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Police and security forces gearing up to take down kidnapping syndicates

by Luqmaan Rawat

Johannesburg – Kidnapping and extortion are rife in South Africa with people entering the crime on various levels. From high-profile cases, where substantial amounts of money are demanded, to hostage situations in lower-income communities. In 2021 there were many high-profile kidnappings in the country leading to government and security forces working together to eradicate this crime.

Mike Bolhuis, a specialist investigator, says although the police have had breakthroughs in kidnapping cases, more can be done.

“Unfortunately, not much [breakthroughs]. Usually, the kidnappings [regarding extremely wealthy people], it is sorted out when people pay the ransom, and the family member is released. It is very seldom that the police, including ourselves, are successful in such a way that we could have prevented it and or caught the criminals that were involved and get the person back all in one. We have done quite a few kidnapping cases and we have been successful so that is some good news.”

To get kidnapping cases under control and put those who are responsible behind bars, Bolhuis said the police have created a special task force.

“The police have recently created a highly specialised nationwide unit specifically dealing with the spate of kidnappings and this unit has been successful as well. Since the Moti kids were kidnapped, it was quite a unique case, four young children that were taken, it has moved the country in such a way that from the government to the safety and security industries, the authorities and the police have come to a point where they have created this highly specialised, nationwide unit to deal with that. That has brought about some success and has been of a deterrence.”

While kidnapping occurrences have slowed down, Bolhuis reminds that it could increase at any time as kidnapping is a crime that takes time to plan. Unfortunate kidnappings are a paying crime. In most cases families pay the ransom and this leads to more occurrences as criminals see it as a quick way to make money. The only way such a crime can be stopped is to ensure there is more risk than reward.

“Crime will only stop when it is not successful, and it is foiled by us or the police.”

Putting an end to such a crime is no easy task. “Corruption in the police” makes it a challenging task. Although there are good officers in law enforcement, Bolhuis believes they are outnumbered by how many corrupt ones are in the system making “it hard to defeat an evil when its supporters exist within your own ranks”.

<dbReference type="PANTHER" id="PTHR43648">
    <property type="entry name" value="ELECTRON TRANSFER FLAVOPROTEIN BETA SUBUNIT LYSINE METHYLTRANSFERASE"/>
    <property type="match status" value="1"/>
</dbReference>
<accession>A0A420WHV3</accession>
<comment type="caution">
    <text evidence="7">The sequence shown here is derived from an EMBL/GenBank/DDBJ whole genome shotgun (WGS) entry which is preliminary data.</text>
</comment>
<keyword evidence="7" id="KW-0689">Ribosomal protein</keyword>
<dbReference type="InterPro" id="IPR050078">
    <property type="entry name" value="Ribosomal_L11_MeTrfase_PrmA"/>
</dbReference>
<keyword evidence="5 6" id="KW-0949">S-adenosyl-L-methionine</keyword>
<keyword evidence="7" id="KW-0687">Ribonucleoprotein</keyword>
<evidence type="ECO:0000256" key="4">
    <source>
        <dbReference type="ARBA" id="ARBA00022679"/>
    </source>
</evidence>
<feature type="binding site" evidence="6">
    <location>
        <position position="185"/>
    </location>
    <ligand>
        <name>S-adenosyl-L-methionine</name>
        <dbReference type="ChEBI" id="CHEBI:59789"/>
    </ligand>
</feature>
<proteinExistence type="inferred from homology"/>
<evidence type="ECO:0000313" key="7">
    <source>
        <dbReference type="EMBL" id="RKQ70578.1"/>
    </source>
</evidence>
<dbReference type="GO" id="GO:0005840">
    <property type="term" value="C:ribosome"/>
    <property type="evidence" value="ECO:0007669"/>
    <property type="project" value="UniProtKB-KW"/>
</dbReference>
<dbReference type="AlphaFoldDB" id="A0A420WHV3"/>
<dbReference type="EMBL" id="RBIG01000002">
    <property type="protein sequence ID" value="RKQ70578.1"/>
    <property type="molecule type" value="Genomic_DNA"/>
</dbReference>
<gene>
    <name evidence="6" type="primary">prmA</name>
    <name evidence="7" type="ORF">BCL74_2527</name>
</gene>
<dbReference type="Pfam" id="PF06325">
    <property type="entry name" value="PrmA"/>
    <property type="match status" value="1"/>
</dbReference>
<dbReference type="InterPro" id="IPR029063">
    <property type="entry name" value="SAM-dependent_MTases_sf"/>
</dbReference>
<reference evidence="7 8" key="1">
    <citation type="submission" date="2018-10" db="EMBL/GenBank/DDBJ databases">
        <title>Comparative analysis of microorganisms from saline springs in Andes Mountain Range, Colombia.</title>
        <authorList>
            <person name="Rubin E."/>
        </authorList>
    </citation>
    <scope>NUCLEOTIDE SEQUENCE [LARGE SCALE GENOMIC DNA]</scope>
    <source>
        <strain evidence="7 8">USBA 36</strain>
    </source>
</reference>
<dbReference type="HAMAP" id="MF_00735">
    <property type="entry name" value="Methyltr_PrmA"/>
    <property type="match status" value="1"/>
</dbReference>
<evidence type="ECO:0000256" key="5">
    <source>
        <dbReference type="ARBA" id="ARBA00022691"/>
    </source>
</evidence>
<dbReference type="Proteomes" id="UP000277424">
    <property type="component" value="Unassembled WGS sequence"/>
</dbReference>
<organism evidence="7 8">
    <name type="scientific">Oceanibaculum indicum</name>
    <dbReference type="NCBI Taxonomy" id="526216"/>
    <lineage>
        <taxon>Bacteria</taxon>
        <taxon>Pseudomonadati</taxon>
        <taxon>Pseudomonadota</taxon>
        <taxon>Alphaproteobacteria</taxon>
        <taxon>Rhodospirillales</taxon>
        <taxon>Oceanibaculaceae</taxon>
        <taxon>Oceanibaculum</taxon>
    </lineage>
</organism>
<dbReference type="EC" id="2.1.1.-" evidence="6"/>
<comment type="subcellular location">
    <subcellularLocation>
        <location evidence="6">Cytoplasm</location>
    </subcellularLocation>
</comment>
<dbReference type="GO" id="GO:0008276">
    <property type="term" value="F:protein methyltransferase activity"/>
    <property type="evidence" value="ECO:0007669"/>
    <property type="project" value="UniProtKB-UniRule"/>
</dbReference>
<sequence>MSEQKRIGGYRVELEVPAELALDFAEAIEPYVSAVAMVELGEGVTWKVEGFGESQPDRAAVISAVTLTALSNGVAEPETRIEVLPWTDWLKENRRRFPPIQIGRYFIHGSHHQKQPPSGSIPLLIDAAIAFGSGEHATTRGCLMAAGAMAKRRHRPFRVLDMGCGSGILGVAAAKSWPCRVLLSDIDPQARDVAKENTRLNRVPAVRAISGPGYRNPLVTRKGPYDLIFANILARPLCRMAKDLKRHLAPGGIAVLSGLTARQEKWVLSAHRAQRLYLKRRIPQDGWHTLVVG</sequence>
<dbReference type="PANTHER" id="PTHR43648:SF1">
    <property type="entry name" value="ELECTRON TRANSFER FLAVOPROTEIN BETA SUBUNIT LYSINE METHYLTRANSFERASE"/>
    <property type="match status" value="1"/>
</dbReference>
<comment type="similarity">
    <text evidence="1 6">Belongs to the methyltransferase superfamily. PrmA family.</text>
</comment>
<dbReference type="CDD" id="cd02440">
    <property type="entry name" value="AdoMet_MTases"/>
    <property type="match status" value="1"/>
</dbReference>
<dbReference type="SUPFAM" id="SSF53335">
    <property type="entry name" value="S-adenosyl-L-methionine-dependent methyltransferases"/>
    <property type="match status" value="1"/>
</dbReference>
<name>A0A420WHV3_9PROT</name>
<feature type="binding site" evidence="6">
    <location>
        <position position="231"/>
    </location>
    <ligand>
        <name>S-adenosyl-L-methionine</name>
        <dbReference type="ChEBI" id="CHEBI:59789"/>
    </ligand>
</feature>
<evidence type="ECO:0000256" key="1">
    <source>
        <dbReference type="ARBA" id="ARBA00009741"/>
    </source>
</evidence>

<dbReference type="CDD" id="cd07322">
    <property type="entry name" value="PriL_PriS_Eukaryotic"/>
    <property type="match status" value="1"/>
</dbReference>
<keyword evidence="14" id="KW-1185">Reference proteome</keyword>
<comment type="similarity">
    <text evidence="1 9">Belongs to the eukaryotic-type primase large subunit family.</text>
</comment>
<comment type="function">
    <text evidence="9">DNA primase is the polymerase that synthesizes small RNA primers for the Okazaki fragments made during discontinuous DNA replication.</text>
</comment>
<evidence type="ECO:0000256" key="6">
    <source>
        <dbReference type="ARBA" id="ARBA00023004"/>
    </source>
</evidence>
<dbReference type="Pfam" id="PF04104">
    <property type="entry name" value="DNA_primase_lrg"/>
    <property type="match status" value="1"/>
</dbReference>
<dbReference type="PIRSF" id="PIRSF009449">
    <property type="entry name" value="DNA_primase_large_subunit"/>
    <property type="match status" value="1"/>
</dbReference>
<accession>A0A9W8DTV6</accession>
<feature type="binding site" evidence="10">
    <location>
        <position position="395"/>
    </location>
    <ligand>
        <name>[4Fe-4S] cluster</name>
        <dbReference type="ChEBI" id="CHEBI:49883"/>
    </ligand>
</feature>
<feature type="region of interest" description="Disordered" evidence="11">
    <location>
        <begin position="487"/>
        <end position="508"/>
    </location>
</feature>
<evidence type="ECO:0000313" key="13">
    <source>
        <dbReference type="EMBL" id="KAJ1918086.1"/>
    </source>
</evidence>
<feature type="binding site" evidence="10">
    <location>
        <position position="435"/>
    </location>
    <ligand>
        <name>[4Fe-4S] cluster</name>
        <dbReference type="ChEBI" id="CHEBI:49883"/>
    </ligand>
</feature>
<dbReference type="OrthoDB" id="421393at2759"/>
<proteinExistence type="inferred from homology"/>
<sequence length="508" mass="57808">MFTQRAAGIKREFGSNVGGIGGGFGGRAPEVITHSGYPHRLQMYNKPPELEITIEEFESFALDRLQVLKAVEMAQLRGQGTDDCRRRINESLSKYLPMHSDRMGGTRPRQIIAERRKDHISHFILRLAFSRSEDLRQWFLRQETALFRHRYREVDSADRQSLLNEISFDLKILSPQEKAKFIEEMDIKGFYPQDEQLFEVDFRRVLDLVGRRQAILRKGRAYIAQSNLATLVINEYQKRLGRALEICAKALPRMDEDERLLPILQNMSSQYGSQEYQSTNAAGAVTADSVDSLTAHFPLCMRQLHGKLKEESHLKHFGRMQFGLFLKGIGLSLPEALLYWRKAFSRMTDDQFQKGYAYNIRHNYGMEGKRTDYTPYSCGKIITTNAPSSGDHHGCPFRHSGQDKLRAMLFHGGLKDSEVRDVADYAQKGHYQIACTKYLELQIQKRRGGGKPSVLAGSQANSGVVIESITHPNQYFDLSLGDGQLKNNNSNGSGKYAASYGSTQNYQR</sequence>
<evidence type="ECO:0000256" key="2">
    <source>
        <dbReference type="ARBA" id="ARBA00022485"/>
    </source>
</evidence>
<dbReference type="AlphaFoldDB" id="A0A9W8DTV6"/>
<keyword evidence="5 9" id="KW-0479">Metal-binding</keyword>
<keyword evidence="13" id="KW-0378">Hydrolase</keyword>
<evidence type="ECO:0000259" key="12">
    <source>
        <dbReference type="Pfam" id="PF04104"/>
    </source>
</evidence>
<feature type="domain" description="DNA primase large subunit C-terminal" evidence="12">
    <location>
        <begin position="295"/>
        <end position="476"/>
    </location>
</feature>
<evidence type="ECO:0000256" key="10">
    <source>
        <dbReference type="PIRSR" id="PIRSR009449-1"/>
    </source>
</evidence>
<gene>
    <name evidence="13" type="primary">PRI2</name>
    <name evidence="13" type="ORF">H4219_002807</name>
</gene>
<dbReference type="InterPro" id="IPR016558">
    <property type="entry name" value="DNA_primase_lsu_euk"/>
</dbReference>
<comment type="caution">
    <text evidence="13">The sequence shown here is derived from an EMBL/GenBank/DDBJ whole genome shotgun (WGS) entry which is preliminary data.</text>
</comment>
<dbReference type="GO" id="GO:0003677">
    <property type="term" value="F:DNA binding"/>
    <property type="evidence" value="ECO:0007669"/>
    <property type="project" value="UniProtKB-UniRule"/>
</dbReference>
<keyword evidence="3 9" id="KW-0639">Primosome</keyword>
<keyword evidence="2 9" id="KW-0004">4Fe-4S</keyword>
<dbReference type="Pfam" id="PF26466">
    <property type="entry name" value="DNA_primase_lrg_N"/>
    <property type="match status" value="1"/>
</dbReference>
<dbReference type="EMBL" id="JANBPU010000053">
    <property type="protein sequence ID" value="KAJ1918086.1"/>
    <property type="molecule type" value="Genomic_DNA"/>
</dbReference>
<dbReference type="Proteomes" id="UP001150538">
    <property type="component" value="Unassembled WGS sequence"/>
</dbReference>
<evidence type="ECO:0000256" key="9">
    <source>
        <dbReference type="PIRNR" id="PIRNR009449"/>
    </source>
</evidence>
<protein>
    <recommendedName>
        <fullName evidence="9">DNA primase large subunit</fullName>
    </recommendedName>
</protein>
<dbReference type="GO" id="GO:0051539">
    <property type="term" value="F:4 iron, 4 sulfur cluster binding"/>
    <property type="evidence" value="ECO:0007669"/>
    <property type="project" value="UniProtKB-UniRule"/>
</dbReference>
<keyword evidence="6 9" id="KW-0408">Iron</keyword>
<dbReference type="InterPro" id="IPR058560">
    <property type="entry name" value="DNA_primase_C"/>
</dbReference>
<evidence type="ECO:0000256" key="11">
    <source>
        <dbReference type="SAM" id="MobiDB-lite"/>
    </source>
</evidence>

“Unfortunately, the safety and security infrastructure in South Africa is in a dire situation and unfortunately corruption in the police is high, in our opinion. This does not mean that there are no good police officers. There are very good policemen but unless the police in its totality don’t work together, operate together, the good officers have difficulty in doing the job and the criminals knows this. [They] take advantage of this and that’s why criminals flourish in South Africa because crime can be committed, and you can get away with it and it pays.”

The keys to crime prevention in a “crime ridden country” – being vigilant and alert.

“All South Africans, no matter who you are, should be vigilant… You can just walk, and your phone could be grabbed, your handbag could be grabbed, somebody can just beat you up, someone can hold you for a couple of hours and withdraw all your money out of the ATM.”

The three softest targets for criminals are children, women, and the elderly. It is imperative, says Bolhuis, to always have people around should you fall into those categories as it can deter criminals from making you their next victim.

“Avoid nights, operate during the day, and make sure that you always plan your complete movement, always. Do not get into a routine, don’t be on your cell phone the whole time, put your cell phone off and make sure you have at least two to three security locks on your phone in case a criminal takes your phone and gets all the information on your phone. People have too much information on their phones. In fact, social media is a disaster because everything happens on digital equipment and electronics and there the criminals get and take and use it to their advantage.”

With regards to high level kidnapping that has been occurring more frequently in the country, Bolhuis warned it doesn’t matter who you are, only what you have.

“Businessmen should be very careful… Any extremely wealthy businessman in South Africa is a target. That includes all races and beliefs. Criminals don’t choose between colour, political affiliations, your beliefs or who and what you are. They only make a decision pertaining to what you have. The kidnapping level, on high level kidnappings, is based on what you have.”

Something that often doesn’t get as much attention as it should be is cybercrime. We publish our entire lives on social media for all to see and while this might be a way to show friends and families how we are doing, it is the perfect way for criminals to track our movements and plan out their perfect crime.


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